Established playwright Eleanor Wong, who is a full-time lawyer by day, will have a new play staged during the festival. The Campaign to Confer the Public Service Star on JBJ, about former opposition leader J.B. Jeyaretnam, is a tongue-in-cheek look at 'the boundaries of fearless expression in Singapore', and comes with an audience advisory: 'Contains whimsy, satire, parody and copious amounts of exaggerated comedy. If you are on a strict diet of literal fare or are easily offended by irreverence, please consult your MP before attending.'
Whether the play will be passed by the local censor without any cuts remains to be seen. 'We've been warned that we should be wary,' says Heng. Given the timing of the festival - a few weeks before the opening of an International Monetary Fund meeting and Singapore's first, much touted biennale - the authorities may find it less embarrassing to let the play through.
If the new festival is expected to boost the profile of local English-speaking plays, something similar has yet to be established for Putonghua-speaking theatre, practitioners say.
Compared with a decade ago, only a few companies such as Theatre Practice and Drama Box now produce works in the language. Older Chinese companies such as the Singapore Art Theatre and Yi-Lien, which had their heydays from the 50s to the 70s, have become quiet.
Kuo Jian Hong, artistic director of the Theatre Practice, says that, in terms of quantity of staged plays, Putonghua-speaking theatre in Singapore is fighting 'an uphill battle'.
'This has to do with the fact that Mandarin as a first language is a rare thing these days. The result is that there's a shortage of local writers who can write well in Chinese, and can write good plays as well,' she says.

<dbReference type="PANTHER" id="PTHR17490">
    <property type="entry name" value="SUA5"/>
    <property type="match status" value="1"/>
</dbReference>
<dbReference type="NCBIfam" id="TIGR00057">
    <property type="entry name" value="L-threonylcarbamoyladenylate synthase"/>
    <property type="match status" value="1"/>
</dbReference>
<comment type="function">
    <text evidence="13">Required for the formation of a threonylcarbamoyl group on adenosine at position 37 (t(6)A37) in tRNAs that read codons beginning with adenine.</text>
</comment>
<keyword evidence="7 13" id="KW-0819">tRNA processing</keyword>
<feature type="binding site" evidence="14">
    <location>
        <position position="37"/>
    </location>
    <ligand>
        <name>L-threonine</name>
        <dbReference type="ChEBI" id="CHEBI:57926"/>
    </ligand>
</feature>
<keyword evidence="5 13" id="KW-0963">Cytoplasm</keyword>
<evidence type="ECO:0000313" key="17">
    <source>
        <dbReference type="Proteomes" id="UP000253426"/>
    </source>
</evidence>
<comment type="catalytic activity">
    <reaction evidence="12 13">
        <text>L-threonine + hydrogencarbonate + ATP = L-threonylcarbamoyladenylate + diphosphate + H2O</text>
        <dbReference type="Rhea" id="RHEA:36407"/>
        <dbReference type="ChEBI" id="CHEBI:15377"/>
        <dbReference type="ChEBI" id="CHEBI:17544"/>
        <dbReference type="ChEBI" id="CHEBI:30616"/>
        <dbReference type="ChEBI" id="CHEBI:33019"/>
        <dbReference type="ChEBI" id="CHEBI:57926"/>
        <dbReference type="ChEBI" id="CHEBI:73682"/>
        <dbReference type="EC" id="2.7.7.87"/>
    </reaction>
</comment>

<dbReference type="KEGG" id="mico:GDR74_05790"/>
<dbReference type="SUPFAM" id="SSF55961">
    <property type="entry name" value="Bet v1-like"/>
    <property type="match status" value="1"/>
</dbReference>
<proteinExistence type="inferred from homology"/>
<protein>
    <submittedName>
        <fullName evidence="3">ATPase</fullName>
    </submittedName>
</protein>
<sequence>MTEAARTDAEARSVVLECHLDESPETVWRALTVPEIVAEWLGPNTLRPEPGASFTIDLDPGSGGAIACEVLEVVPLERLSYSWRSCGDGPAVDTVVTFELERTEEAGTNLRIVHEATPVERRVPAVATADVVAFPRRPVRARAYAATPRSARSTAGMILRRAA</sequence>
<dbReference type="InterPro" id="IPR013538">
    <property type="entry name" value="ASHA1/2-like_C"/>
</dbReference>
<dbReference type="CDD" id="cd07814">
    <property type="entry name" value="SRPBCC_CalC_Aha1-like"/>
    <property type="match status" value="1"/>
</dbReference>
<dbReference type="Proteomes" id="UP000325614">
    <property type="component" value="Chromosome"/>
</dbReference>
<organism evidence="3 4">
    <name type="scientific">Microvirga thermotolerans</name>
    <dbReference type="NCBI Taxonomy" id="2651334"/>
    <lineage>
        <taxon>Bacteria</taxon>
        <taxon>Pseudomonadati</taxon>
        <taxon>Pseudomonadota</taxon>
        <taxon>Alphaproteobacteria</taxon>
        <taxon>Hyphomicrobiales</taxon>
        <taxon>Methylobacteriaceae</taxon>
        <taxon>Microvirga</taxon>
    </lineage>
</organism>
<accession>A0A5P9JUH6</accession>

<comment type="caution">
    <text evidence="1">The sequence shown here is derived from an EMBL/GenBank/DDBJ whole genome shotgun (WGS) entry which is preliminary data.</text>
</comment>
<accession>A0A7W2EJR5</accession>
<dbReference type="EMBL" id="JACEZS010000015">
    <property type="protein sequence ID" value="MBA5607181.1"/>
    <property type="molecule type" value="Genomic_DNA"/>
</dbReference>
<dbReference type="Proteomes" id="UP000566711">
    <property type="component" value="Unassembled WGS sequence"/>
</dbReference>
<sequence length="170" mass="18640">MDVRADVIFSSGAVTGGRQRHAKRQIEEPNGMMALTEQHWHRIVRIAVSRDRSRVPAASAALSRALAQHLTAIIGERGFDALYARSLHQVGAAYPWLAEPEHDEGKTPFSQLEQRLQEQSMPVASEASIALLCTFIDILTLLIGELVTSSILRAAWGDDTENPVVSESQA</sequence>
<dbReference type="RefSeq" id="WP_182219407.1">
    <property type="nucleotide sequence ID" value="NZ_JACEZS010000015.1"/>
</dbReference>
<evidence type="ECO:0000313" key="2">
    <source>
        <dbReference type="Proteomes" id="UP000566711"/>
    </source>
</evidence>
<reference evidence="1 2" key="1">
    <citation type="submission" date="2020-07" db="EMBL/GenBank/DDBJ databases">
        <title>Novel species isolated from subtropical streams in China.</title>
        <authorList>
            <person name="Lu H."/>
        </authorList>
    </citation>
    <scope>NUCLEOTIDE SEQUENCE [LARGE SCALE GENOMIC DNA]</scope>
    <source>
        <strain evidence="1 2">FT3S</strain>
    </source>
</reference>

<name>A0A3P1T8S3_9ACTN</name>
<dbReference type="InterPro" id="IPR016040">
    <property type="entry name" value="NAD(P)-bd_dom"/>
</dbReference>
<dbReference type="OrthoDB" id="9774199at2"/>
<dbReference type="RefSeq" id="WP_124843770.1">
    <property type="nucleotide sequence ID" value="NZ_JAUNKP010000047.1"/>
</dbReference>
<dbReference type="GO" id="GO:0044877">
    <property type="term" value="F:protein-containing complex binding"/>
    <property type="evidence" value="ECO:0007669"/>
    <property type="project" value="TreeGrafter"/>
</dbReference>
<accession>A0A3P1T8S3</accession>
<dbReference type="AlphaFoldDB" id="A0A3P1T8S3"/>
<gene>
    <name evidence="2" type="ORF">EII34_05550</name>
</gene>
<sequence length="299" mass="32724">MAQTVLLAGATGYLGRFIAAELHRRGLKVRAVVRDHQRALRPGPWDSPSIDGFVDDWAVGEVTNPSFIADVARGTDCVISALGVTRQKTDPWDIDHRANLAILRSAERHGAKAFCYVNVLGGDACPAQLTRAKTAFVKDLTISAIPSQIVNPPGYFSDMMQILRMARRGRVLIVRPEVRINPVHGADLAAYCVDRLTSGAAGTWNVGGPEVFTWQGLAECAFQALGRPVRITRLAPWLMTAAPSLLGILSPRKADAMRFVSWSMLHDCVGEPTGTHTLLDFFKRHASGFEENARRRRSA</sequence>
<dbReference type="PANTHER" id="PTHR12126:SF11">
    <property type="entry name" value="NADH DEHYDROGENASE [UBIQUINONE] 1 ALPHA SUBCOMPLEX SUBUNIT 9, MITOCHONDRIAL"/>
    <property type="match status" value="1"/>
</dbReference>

'I'm afraid this situation will probably not improve, even if it doesn't get worse,' Kuo says. 'However, in terms of the quality of the work that is being done within Mandarin-speaking theatre, I would have to say that it's thriving.'
Chinese playwright Ng How Wee says that, although there are awards recognising the work of Chinese playwrights and grants are available from the National Arts Council, theatre practitioners and policy-makers aren't doing enough to promote play-writing in Putonghua.
For Malay theatre, the three long-standing local companies (Teater Ekamatra, Teater Artistik and Teater Kami) are still producing a regular, albeit limited, number of works. Ekamatra held its youth theatre festival, Pesta Peti Putih (White Box Festival), in July, at which students mentored by Ekamatra since March presented their finished pieces.
The companies have sometimes found it hard to please the Malay audience, even if boundaries are slowly shifting. Finding interesting new scripts is a challenge, especially because troupes need to appeal to the more conservative Malay community, while also attracting non-Malays to remain in business.
Singapore Theatre Festival, Drama Centre. Ends Aug 20. For programme details, go to www.singaporetheatrefestival.com